There was a massive flood in late 2005 that cut off access to the Laguna Blanca shelter for a while. Even now, after a big storm, puddles may make the road impassable for a day or two.
For the south and west routes, you only have to go about half this drive to get to drop off point at Santa Ana, which is at the base of the Valle del Colorado.
Arrange for a pick up and make sure you are there on time. Or it is a 2-day walk out to Barreal, which is doable, especially if you cache food and water on the way in. I would say it would similar in effort as the Vacas valley on Aconcagua, longer but easier terrain. Or bring a bike.
In February 2018, Hostal Barreal, Don Lisandro and Posada Don Ramon/Fortuna Viajes offered transportation from Barreal to the trailheads (4500-5000 pesos each way, or 250 USD at that time). Orviz was doing it from Mendoza for double the price. If you are flexible on your dates, car-pooling with other climbers may be possible. I went in with Fortuna Viajes and out with another party who were with Orviz, and had good experience with both.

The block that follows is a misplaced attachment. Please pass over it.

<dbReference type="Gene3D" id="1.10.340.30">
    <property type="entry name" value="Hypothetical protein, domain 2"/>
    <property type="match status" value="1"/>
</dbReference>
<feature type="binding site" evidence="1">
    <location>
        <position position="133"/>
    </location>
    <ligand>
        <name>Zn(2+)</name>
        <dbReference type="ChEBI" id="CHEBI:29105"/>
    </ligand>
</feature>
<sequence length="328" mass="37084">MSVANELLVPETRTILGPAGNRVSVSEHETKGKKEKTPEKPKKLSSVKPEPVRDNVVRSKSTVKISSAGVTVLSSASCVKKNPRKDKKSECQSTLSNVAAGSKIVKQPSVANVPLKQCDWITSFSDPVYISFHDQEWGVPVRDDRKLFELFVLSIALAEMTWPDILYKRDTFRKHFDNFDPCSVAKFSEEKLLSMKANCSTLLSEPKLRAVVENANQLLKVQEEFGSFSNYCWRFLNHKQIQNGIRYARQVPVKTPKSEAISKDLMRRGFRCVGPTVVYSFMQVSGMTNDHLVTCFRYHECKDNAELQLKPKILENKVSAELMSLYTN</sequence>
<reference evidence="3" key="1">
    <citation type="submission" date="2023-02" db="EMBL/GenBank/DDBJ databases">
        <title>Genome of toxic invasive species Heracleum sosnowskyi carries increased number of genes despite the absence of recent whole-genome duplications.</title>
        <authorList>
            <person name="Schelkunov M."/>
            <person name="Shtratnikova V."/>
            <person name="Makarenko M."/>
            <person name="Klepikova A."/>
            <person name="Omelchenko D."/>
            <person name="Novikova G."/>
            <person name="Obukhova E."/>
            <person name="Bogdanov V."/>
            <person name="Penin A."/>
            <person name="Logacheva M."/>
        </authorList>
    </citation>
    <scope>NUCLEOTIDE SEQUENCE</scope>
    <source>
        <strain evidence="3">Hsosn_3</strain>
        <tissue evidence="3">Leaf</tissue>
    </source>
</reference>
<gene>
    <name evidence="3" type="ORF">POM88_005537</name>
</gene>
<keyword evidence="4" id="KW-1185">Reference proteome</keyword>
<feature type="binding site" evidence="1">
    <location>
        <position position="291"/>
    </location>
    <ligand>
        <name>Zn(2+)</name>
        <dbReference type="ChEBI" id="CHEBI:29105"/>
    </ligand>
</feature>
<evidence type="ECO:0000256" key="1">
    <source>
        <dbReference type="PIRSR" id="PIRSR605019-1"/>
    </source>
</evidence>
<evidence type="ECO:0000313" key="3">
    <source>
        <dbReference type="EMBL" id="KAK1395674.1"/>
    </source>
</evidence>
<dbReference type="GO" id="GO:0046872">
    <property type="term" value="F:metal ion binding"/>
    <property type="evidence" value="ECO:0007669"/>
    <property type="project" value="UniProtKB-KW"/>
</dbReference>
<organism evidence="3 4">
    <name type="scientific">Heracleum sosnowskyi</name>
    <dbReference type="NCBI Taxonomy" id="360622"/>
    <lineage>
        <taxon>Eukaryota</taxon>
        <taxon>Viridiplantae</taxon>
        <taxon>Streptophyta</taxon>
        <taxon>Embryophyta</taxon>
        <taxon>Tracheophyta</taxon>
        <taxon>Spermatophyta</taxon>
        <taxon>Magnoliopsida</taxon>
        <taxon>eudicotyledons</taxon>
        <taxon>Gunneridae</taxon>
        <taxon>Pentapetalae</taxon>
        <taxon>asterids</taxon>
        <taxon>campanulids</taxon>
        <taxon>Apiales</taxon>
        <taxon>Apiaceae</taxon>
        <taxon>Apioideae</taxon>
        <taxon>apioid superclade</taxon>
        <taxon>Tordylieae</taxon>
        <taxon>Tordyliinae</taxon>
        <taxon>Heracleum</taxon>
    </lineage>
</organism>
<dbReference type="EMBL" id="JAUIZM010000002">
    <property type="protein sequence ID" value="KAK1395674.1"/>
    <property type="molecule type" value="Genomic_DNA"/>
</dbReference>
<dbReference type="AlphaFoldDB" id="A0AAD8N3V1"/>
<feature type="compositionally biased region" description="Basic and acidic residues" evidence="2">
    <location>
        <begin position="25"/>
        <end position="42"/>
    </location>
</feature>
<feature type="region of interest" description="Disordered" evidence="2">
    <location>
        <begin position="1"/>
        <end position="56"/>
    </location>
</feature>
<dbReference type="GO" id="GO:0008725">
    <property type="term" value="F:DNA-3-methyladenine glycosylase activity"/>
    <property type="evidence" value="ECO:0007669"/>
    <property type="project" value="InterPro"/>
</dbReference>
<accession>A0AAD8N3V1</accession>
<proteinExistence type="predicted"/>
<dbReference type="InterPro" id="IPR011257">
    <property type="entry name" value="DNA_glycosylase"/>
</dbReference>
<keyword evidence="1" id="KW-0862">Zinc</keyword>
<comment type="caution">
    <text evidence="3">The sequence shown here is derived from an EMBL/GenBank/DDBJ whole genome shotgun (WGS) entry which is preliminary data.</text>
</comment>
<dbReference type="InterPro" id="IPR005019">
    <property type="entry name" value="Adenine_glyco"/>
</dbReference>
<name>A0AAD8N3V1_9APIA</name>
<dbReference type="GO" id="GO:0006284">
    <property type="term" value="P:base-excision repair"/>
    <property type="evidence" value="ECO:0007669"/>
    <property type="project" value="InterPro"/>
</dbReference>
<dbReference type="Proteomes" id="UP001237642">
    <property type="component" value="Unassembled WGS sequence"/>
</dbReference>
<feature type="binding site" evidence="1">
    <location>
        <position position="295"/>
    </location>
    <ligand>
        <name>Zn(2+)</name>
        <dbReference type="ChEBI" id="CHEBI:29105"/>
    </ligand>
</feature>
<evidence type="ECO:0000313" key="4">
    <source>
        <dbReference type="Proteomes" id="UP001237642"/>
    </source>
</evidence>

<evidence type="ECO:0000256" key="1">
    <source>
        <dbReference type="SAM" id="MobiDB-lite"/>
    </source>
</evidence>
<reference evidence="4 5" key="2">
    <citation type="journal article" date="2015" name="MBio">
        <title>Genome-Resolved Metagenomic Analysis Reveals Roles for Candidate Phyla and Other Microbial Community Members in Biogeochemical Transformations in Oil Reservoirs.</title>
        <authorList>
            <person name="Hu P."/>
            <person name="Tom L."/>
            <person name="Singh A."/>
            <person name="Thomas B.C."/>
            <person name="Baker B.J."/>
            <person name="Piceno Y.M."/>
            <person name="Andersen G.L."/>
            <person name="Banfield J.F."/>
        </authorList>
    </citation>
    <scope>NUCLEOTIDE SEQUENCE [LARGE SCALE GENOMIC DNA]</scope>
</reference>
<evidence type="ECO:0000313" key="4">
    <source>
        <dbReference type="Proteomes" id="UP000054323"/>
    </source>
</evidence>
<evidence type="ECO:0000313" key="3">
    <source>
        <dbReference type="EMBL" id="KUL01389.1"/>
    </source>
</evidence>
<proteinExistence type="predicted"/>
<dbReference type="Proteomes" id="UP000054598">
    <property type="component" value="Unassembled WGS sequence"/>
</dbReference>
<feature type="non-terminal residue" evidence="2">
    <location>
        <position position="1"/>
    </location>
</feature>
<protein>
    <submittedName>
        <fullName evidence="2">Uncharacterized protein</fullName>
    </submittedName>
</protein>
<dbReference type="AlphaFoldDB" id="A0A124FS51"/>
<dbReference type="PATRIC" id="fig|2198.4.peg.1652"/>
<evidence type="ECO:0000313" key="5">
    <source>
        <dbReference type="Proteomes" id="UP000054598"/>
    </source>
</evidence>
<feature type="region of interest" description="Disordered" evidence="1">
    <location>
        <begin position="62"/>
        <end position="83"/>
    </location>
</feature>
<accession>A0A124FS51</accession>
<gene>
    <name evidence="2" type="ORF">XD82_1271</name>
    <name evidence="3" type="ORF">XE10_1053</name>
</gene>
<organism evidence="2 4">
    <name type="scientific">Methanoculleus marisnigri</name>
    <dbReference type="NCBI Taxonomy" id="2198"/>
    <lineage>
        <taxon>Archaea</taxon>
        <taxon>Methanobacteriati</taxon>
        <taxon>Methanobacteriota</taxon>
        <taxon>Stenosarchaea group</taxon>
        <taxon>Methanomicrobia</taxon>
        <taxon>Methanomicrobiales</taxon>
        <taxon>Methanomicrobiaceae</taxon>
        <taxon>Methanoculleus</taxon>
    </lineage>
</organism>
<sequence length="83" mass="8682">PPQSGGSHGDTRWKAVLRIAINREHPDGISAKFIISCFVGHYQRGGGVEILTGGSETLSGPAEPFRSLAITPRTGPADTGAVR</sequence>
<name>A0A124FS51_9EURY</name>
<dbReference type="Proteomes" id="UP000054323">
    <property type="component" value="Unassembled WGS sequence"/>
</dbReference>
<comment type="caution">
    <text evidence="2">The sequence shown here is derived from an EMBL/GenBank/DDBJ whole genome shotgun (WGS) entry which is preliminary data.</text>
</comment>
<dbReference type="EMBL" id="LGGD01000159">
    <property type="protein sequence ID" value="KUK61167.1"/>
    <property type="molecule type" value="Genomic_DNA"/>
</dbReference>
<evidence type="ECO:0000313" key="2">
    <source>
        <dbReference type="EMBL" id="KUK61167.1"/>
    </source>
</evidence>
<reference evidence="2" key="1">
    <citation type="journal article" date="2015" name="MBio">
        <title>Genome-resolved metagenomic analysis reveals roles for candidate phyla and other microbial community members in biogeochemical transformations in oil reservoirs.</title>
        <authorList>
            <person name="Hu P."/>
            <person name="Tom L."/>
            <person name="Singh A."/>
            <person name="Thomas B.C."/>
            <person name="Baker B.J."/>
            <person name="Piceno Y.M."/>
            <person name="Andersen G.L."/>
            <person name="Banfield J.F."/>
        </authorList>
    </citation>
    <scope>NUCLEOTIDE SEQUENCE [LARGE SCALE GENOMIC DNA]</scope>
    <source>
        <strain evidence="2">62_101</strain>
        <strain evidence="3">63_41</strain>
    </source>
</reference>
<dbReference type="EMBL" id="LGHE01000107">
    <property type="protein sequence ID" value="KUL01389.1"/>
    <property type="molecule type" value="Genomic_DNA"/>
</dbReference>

Gear and clothing rental can be had at Orviz in Mendoza. They had cartridge gas and even their own freeze-dried food in 2018, but both at a very steep price.
I have seen mules on the approach but have no information about them. For the normal route, it is very doable without.
Information from Uwe Krause: Hotel Barreal Contact: Ramón Gerónimo. Uwe got his mules via Anibal Maturano - but you can ask for Renzo Herrera in Barreal. He lives close to a small museum. But there should be also other people with mules. One mule to Valle del Colorado cost 160 US$.
From the North:
Normal route or "Incas" route: F. Easy walking. FA 1934.
North glacier: PD. A variation of the normal route.
From the West:
Southwest face or west wall: D?. three camps within the wall, rock and ice climbing, a good approaching route is to cross the "Peine" through the "Valle del Colorado". See AAJ 1984 for FA, also AAJ 2004
West ridge: the fastest route, one camp, dip slope.
From the East:
Caballito glacier: AD. Marvelous glacier, last camp at the Mesada. See AAJ 1976 for FA.
Paduszek glacier: AD. See AAJ 2012 for FA.
From the South:
Japanese route: AD. A constant 45 degrees ramp from 4400m to 6000m, last camp at the Mesada. See AAJ 1969 for FA.
El Peine or south ridge: rock climbing, three camps.